There was a time when closing a real estate sale cost the seller a few hundred dollars for transfer tax stamps on the transfer deed, but those days are long gone. Nowadays, transfer tax can be a major consideration in structuring and funding a property transaction. And the requirements for complying with, or being excluded from, transfer taxes have multiplied.
In some markets, transfer tax can exceed the property tax burden in the first few years after an acquisition. For example, in San Francisco the transfer tax on property transactions valued at more than $10 million is 2.5 percent of the sales price.
Historically, transfer taxes were only collected when the county recorder’s office recorded a deed. If a transfer occurred through the acquisition of a legal entity that owned the property, and that entity continued to exist without requiring a transfer deed, then no transfer tax was owed.
Today, however, many real estate transactions occur through the buying or selling of ownership interests in legal entities which hold title to real property, and which continue to exist and hold property after the transaction has concluded. Technically, there is an indirect change in ownership because the legal entity is now owned by a different entity or owner, even though the title for the real estate remains unchanged.
The proliferation of these indirect property transfers has spurred tax authorities to enact laws that assess transfer taxes on indirect sales. The deed-recording process cannot capture indirect sales, so counties and cities now require buyers and/or sellers to report such transfers through other means.
The most common way of tracking indirect transfers is to align transfer tax reporting with the property tax system. In California, for example, taxpayers must report legal entity transfers to the state Board of Equalization, which in turn reports the transfers to county assessors. Counties and cities which collect transfer taxes on indirect sales can now access assessor databases to learn about indirect transfers in their jurisdictions.
Most transfer tax laws contain numerous exclusions. For example, if there is a mortgage against a property, the amount financed is excluded from the purchase price when calculating the transfer tax. Similarly, transfers of property between entities which have the same ownership percentages are excluded from transfer taxes. A third example is the exclusion from transfer tax for marital dissolutions.
In recent years, however, tax authorities have repealed some exclusions from transfer tax. Some jurisdictions have deleted the mortgage deduction. Likewise, gifts and transfers upon death, and transfers to non-profit entities, which were once generally excluded, are now subject to transfer tax.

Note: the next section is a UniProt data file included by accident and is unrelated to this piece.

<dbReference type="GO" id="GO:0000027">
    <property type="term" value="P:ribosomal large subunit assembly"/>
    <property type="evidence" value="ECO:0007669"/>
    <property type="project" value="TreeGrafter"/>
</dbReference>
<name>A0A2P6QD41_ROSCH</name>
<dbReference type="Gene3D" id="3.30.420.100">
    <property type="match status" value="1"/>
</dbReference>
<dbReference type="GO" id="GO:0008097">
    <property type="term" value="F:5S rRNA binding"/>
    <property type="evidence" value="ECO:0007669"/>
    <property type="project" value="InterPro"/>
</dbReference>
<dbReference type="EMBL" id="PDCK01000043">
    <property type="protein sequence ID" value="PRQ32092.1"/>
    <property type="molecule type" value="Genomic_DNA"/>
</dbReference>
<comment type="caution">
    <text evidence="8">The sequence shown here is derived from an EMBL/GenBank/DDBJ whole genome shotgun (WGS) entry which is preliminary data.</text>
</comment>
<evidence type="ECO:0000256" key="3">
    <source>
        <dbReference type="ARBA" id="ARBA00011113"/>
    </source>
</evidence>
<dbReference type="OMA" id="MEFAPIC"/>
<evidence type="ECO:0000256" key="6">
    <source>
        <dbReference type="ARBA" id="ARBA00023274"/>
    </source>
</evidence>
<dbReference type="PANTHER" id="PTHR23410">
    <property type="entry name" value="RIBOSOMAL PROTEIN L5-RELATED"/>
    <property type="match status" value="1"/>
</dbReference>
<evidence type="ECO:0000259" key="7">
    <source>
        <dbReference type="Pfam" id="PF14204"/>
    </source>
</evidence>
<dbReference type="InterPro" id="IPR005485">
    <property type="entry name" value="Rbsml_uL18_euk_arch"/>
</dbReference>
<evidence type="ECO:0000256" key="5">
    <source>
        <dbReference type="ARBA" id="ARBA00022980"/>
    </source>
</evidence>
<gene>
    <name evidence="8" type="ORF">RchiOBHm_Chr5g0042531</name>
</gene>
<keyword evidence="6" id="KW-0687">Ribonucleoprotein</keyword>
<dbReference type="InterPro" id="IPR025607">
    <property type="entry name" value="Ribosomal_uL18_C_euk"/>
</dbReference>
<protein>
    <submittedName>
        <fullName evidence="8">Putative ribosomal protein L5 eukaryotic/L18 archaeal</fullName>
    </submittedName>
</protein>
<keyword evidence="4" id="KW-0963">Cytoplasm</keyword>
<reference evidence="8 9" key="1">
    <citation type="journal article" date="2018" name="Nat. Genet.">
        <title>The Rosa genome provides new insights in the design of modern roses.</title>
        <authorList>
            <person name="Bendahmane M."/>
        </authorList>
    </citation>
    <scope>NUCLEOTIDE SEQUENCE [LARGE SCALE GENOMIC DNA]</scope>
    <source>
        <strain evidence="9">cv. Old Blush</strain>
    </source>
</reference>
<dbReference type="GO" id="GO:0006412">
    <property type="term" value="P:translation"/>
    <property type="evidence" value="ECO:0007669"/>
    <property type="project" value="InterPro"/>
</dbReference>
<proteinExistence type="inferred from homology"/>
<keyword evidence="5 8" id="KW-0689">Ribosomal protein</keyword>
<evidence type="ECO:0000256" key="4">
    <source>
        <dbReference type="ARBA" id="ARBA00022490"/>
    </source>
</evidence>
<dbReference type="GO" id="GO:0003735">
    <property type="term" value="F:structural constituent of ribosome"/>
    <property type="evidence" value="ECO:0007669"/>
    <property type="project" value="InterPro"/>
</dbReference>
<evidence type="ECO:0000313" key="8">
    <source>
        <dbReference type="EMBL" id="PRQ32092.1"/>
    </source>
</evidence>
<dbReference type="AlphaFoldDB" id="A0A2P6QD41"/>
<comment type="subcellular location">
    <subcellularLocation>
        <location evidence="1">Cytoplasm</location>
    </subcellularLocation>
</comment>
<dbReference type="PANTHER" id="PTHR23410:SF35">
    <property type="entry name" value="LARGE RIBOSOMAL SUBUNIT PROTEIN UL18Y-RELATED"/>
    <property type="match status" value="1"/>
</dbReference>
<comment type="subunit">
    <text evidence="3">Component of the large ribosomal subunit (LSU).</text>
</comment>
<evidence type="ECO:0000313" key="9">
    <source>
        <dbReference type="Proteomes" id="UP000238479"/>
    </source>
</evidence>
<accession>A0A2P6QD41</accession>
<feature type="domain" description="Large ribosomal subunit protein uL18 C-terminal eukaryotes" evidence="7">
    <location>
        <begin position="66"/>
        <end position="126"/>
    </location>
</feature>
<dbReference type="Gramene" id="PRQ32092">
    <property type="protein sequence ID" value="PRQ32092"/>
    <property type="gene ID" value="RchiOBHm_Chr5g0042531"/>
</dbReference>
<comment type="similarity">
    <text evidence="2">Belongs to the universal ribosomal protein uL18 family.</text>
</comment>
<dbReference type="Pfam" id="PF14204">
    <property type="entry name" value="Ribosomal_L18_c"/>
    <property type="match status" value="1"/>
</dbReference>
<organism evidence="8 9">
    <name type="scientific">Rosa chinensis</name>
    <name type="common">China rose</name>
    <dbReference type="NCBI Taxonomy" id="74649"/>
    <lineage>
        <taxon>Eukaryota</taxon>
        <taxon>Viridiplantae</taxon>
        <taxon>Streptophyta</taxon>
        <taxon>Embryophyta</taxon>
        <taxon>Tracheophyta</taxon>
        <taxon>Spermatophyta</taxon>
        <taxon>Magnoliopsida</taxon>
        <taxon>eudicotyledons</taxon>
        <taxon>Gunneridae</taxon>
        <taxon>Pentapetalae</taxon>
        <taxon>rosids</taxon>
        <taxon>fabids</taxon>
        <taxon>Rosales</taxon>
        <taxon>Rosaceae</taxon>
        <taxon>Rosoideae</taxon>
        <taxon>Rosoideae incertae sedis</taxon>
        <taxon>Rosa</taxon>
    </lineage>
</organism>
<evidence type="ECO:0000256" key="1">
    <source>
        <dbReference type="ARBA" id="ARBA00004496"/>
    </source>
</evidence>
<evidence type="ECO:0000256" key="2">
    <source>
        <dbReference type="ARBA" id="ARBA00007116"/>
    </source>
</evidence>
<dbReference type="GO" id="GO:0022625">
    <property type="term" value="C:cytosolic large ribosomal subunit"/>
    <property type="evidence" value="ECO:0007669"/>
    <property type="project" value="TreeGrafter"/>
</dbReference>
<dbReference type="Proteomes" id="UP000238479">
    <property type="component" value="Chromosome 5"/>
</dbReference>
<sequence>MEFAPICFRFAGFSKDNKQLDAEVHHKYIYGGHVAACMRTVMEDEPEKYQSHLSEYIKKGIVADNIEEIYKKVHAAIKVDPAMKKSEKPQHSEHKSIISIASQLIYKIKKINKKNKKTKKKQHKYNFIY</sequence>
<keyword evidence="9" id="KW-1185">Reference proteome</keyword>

The declining number of exclusions restricts a market participant’s ability to structure transactions to be exempt from transfer tax. That task has grown only more difficult as variations in tax rules have increased between jurisdictions at the local level.
The transfer tax has traditionally been and continues to be a local tax. Consequently, individual counties and cities determine what elements to include or not include in their transfer tax ordinances. Transfer taxes are an attractive way for local governments to raise revenue, particularly when other sources of tax income are limited.
In California, most counties and cities operate under the traditional transfer tax laws that the state Legislature established almost 50 years ago. But more than a dozen counties and cities have modified the transfer tax law enacted by the Legislature. The courts have approved such changes under the home rule doctrine, which allows communities to govern themselves with laws that don’t conflict with state or federal law.
These modifications have two primary goals: The first is to impose transfer tax on indirect transfers of real property caused by changes in the ownership of legal entities. The second goal is to repeal the exclusions that existed in the original transfer tax laws. In addition, the modifications have often added penalties for failure to pay transfer taxes.
California, like most states, has dozens of counties and hundreds of cities, which means that buyers and sellers of real property must familiarize themselves with the specific provisions in local transfer tax ordinances.
Transfer tax compliance used to be as simple as checking a box. But high transfer tax rates, the prevalence of indirect property sales and rising property values have increased the significance and complexity of transfer taxes in property transactions. Awareness of tax rates, available exclusions from the transfer tax and compliance and reporting requirements is essential to maximize property value and avoiding reporting pitfalls.